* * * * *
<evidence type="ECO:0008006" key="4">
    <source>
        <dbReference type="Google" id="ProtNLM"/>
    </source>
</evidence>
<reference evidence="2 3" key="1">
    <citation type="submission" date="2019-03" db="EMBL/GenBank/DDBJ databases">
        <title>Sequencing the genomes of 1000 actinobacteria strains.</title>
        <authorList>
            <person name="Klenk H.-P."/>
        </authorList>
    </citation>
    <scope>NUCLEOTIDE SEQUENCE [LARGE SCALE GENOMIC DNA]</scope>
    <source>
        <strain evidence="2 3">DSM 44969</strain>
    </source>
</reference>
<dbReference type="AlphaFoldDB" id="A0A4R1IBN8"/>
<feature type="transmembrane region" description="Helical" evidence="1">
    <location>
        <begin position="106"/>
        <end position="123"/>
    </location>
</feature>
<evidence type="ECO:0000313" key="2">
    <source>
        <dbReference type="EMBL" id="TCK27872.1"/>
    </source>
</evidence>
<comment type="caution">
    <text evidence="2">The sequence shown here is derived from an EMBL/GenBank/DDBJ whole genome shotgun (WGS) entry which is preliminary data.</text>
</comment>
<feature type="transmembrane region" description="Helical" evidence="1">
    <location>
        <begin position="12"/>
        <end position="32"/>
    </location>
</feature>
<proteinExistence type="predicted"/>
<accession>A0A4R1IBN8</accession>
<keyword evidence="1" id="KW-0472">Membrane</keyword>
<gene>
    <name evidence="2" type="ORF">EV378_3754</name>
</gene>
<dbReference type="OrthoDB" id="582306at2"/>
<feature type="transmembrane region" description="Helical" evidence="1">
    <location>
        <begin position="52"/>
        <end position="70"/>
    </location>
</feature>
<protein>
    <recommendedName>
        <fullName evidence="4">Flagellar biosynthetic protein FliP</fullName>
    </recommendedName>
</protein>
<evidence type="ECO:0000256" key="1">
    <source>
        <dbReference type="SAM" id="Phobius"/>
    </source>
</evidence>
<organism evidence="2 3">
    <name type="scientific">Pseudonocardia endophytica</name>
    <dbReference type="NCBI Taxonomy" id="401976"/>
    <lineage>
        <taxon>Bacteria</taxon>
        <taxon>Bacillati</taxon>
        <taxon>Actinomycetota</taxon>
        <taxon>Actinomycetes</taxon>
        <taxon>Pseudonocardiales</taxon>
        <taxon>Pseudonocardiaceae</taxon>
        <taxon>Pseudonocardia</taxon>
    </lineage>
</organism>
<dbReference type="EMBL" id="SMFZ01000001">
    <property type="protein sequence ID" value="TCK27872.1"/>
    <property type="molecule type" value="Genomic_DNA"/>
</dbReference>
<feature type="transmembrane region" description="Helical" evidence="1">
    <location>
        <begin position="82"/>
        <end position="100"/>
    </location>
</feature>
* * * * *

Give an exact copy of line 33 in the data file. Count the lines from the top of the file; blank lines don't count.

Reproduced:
<feature type="transmembrane region" description="Helical" evidence="1">